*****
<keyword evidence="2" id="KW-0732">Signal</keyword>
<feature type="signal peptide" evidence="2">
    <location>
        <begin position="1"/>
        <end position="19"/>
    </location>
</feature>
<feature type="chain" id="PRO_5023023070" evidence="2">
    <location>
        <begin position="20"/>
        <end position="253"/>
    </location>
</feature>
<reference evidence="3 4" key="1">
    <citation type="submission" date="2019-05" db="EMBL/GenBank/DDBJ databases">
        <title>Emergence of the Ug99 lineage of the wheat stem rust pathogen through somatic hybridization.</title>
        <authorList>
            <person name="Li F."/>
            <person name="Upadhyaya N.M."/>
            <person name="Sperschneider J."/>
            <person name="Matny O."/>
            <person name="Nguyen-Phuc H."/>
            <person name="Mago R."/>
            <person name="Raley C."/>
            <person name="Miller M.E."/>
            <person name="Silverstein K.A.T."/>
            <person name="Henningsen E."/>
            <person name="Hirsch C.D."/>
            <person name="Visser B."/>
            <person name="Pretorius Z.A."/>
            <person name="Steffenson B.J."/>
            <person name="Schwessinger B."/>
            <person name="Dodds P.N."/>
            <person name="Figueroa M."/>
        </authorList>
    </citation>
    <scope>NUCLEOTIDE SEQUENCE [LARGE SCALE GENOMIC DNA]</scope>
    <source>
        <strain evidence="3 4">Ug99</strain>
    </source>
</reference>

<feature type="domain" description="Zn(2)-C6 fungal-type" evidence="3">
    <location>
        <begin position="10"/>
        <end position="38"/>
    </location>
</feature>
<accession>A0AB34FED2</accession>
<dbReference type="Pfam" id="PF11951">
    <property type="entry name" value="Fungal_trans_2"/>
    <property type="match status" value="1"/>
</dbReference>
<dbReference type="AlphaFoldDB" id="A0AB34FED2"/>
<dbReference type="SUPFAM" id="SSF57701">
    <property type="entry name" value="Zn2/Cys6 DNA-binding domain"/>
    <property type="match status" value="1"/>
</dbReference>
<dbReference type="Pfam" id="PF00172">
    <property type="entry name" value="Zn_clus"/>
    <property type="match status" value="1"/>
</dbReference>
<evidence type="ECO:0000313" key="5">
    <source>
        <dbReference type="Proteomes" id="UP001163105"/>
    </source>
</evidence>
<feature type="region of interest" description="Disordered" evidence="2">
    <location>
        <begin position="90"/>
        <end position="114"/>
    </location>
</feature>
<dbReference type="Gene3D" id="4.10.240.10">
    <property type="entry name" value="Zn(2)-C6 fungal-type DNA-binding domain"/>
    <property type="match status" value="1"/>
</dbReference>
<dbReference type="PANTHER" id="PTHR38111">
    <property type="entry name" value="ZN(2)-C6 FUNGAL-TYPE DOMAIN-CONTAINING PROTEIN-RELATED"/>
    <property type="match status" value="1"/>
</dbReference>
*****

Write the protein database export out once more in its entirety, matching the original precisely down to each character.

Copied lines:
<keyword evidence="2" id="KW-0732">Signal</keyword>
<feature type="signal peptide" evidence="2">
    <location>
        <begin position="1"/>
        <end position="19"/>
    </location>
</feature>
<feature type="chain" id="PRO_5023023070" evidence="2">
    <location>
        <begin position="20"/>
        <end position="253"/>
    </location>
</feature>
<reference evidence="3 4" key="1">
    <citation type="submission" date="2019-05" db="EMBL/GenBank/DDBJ databases">
        <title>Emergence of the Ug99 lineage of the wheat stem rust pathogen through somatic hybridization.</title>
        <authorList>
            <person name="Li F."/>
            <person name="Upadhyaya N.M."/>
            <person name="Sperschneider J."/>
            <person name="Matny O."/>
            <person name="Nguyen-Phuc H."/>
            <person name="Mago R."/>
            <person name="Raley C."/>
            <person name="Miller M.E."/>
            <person name="Silverstein K.A.T."/>
            <person name="Henningsen E."/>
            <person name="Hirsch C.D."/>
            <person name="Visser B."/>
            <person name="Pretorius Z.A."/>
            <person name="Steffenson B.J."/>
            <person name="Schwessinger B."/>
            <person name="Dodds P.N."/>
            <person name="Figueroa M."/>
        </authorList>
    </citation>
    <scope>NUCLEOTIDE SEQUENCE [LARGE SCALE GENOMIC DNA]</scope>
    <source>
        <strain evidence="3 4">Ug99</strain>
    </source>
</reference>

<feature type="domain" description="Zn(2)-C6 fungal-type" evidence="3">
    <location>
        <begin position="10"/>
        <end position="38"/>
    </location>
</feature>
<accession>A0AB34FED2</accession>
<dbReference type="Pfam" id="PF11951">
    <property type="entry name" value="Fungal_trans_2"/>
    <property type="match status" value="1"/>
</dbReference>
<dbReference type="AlphaFoldDB" id="A0AB34FED2"/>
<dbReference type="SUPFAM" id="SSF57701">
    <property type="entry name" value="Zn2/Cys6 DNA-binding domain"/>
    <property type="match status" value="1"/>
</dbReference>
<dbReference type="Pfam" id="PF00172">
    <property type="entry name" value="Zn_clus"/>
    <property type="match status" value="1"/>
</dbReference>
<evidence type="ECO:0000313" key="5">
    <source>
        <dbReference type="Proteomes" id="UP001163105"/>
    </source>
</evidence>
<feature type="region of interest" description="Disordered" evidence="2">
    <location>
        <begin position="90"/>
        <end position="114"/>
    </location>
</feature>
<dbReference type="Gene3D" id="4.10.240.10">
    <property type="entry name" value="Zn(2)-C6 fungal-type DNA-binding domain"/>
    <property type="match status" value="1"/>
</dbReference>
<dbReference type="PANTHER" id="PTHR38111">
    <property type="entry name" value="ZN(2)-C6 FUNGAL-TYPE DOMAIN-CONTAINING PROTEIN-RELATED"/>
    <property type="match status" value="1"/>
</dbReference>